Maybe I should not admit this, but I never heard of Luisa Ignacia Roldán until a few weeks ago, when I learned that the Metropolitan Museum of Art* had recently purchased a polychrome terracotta sculpture by her. Dated 1700-1701, The Entombment of Christ takes up a very common theme in Spanish art of the period. Her interpretation adds some nice touches; it’s a beautiful, accomplished sculpture by “the first woman sculptor documented in Spain.”
Have a look:
The Met describes the work, which is on view and certainly worth a visit, this being Holy Week, this way:
The Entombment is one of the two “jewel-like sculptures” Luisa Roldán gave to the newly installed King Philip V of Spain in 1701, petitioning him to appoint her sculptor to the royal court. In the previous decade she had pioneered a genre of sculpture—powerfully conceived and exquisitely modelled and painted figural groups, made on a deliberately intimate scale—of which this is perhaps the finest. The emotive expressions of the six figures surrounding the body of Christ as he is laid to rest run the gamut from angry disbelief and empty grief, to tender love and sympathy. The Entombment may have been placed in a convent or monastery affiliated with the royal family, or in the family’s private rooms or chapels. In whichever context, it would have inspired meditative devotion, encouraging the viewer to identify with the witnesses to Christ’s Passion.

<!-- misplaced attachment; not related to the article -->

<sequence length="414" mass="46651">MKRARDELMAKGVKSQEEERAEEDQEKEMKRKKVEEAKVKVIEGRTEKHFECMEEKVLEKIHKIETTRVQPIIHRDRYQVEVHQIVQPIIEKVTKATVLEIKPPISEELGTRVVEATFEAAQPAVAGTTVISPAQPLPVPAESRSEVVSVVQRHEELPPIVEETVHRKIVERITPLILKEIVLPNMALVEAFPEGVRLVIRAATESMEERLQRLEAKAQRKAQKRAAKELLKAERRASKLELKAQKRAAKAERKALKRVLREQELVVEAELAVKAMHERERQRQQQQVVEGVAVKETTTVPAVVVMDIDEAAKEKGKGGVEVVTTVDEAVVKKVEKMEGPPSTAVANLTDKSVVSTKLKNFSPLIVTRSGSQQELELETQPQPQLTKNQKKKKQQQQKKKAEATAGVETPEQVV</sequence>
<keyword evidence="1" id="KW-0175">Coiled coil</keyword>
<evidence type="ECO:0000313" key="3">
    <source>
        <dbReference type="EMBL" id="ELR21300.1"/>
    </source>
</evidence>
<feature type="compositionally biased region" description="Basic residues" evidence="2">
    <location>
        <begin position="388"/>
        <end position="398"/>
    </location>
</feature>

She did become the King’s sculptor.
The Met features this work in the third episode of its Met Collects online series, where you can see 27 photos of the work (many details, like the one at right) along with a short essay by curator Peter Bell (who is leaving shortly to take a post at the Cincinnati Art Museum).
The Met owns one other sculpture “probably” by Roldan (not on view), who was the daughter of sculptor Pedro Roldán, but this acquisition seems to be in line with the museum’s goal of adding to its Spanish collections. It has nicely amplified her presence by borrowing two other works by her, on view in the same gallery, from the Hispanic Society Museum, which is closed for renovations.
The Getty owns a work by her as well, and added this interesting tidbit in its online feature:
At nineteen, she married a sculptor from the shop and became her family’s primary source of income, working independently with her husband as polychromist. Roldán’s figures are characterized by clearly delineated profiles, thick locks of hair, billowing draperies, and mystical faces with delicate eyes, knitting brows, rosy cheeks, and slightly parted lips.
Photo Credits: Courtesy of the Met
*I consult to a foundation that supports the Met.